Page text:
Gingivitis is essentially the beginning phases of gum disease.
It is caused when plaque and bacteria build-up at the base of the tooth and start releasing toxins into the gum tissue. Thankfully, at this early stage, gingivitis is easily treatable and won’t leave any lasting damage. If left untreated though, gingivitis could progress to become periodontal disease – a dangerous infection which could cause tooth loss.
It is imperative that one has a dental plan in place, in order to receive the best dentistry in South Africa to fight diseases like these before they develop.
There are two main categories of gingivitis; Dental plaque-induced gingival disease and Non-plaque induced gingival lesions.
The first category occurs from improper brushing. The gums are made up of soft tissue, and so they are especially susceptible to infection and disease. This is why proper brushing is so important – you’re not just cleaning your teeth when you brush, you’re protecting your gums too.
The second category of gingivitis has many causes, from encounters with particular strains of viruses and bacteria to ill-fitting dentures.
Gingivitis presents with discolouration, tenderness and swelling. Your gums will feel tender to the touch, and you may experience discomfort and even bleeding when brushing or flossing. Sometimes gingivitis causes the gums to recede, so your teeth look longer than normal. It also causes little pockets to form within the gums, and when food and plaque get trapped in these pockets you’ll develop bad breath and perhaps even a consistently bad taste in your mouth.
Certain people are more susceptible to developing gingivitis than others. You’re more likely to develop early stage gum disease if you’re pregnant, or if you smoke or chew tobacco regularly. People who have dental issues such as crooked teeth, broken fillings or have ill-fitting dental appliances are also more likely to develop gingivitis because it’s more difficult to properly clean teeth in these conditions. There are also genetic factors which increase susceptibility, as well as diseases, such as HIV/AIDS, that factor into your risk of developing gum disease. Despite all these risk factors, gingivitis is still treatable if it’s diagnosed early enough. So, if you suspect gingivitis in your gums, be sure to schedule a consultation with your dentist as quickly as possible. These visits can be expensive but with a good dental plan, you could end up saving a lot of money in the long run – as well as your teeth.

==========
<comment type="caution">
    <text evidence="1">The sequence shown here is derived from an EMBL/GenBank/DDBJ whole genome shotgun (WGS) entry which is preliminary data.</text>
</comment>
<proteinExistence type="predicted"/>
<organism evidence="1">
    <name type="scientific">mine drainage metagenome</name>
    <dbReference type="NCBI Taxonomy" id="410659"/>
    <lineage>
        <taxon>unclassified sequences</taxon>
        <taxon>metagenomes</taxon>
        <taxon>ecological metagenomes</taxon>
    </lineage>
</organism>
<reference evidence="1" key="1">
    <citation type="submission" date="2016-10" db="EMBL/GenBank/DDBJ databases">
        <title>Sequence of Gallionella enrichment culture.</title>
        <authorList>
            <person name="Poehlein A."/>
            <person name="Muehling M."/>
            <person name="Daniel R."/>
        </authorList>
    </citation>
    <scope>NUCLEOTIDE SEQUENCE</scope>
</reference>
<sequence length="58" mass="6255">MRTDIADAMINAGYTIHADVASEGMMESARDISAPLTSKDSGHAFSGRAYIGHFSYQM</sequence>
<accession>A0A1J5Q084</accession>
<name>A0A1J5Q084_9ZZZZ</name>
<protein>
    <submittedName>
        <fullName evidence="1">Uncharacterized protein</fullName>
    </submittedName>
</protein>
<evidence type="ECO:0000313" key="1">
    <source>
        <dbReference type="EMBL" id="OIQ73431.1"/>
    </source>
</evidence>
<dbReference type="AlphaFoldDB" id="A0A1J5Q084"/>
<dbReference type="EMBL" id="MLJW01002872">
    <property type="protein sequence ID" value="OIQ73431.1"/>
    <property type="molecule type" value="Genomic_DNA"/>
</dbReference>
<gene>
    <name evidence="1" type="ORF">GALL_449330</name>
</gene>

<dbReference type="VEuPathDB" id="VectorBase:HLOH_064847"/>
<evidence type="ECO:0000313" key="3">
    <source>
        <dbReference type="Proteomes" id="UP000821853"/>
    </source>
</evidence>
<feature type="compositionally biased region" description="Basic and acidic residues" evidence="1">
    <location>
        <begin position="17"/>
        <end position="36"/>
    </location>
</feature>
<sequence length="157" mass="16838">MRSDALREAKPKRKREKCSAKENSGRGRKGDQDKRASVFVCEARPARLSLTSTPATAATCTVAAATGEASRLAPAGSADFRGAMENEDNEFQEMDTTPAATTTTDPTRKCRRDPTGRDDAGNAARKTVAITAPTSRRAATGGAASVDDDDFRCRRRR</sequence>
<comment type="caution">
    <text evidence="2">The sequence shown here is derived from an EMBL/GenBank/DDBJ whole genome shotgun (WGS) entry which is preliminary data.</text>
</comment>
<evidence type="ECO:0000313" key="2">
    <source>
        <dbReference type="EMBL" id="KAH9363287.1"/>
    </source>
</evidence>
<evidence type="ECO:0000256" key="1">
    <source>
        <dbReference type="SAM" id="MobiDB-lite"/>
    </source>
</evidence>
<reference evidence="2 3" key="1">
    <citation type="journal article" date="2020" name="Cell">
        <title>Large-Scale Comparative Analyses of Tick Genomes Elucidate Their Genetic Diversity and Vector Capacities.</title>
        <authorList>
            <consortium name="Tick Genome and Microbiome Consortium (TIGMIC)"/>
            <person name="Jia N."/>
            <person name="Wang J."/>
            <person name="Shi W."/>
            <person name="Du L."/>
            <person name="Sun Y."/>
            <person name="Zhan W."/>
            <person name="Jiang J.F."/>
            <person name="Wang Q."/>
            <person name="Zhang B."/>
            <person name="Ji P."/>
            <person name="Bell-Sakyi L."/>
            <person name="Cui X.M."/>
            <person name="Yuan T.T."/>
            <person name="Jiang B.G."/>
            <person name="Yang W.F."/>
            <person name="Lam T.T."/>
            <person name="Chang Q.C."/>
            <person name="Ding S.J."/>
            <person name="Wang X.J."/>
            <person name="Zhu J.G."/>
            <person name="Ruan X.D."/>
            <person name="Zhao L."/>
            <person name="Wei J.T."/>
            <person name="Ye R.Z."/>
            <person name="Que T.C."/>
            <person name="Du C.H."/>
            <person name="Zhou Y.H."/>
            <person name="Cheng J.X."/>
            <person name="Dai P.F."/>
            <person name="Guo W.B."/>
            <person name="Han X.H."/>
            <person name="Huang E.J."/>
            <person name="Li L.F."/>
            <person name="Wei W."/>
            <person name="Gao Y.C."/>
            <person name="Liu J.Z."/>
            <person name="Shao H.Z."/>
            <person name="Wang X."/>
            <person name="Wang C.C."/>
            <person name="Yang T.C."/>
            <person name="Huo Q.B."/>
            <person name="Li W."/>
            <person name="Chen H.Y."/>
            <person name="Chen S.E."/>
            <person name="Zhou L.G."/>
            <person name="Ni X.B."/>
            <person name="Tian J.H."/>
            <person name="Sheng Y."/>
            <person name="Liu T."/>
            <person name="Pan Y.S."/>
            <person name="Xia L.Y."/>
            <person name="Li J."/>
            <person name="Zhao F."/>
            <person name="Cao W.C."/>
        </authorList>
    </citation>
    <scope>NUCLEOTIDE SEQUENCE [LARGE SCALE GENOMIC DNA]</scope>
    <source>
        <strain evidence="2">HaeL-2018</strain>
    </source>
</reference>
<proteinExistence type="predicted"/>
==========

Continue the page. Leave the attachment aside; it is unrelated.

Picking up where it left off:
During your consultation, your dentist will run diagnostic tests for gingivitis. They will most likely probe the gums to determine whether there is any inflammation present, before doing a set of x-rays to check for bone loss.
The treatment for gingivitis is usually a combination of a few options – typically a professional cleaning, medications and antibiotics. The cleaning will rid the mouth of plaque and stubborn tartar and the medications will stop the infection. If your gum disease has significantly progressed, you may need surgery to repair the air pockets in the gums, and a bone or tissue graft to reverse the damage. Surgery seems like a drastic step, but gum disease is a serious condition which, if left untreated, could cause significant damage to the facial structures.
Prevention is always better than cure though, and by implementing a few good oral hygiene habits, you could stave off gingivitis and prevent gum disease entirely. By simply brushing twice a day for two minutes at a time, eating crunchy fruits and vegetables and seeing your dentist every 6 months, you won’t need to worry about bad breath, losing teeth or bone and tissue loss due to gingivitis. A great dental plan means you won’t need to stress about the cost of your consultations so take a look at the plans we have available and contact us if you have any questions.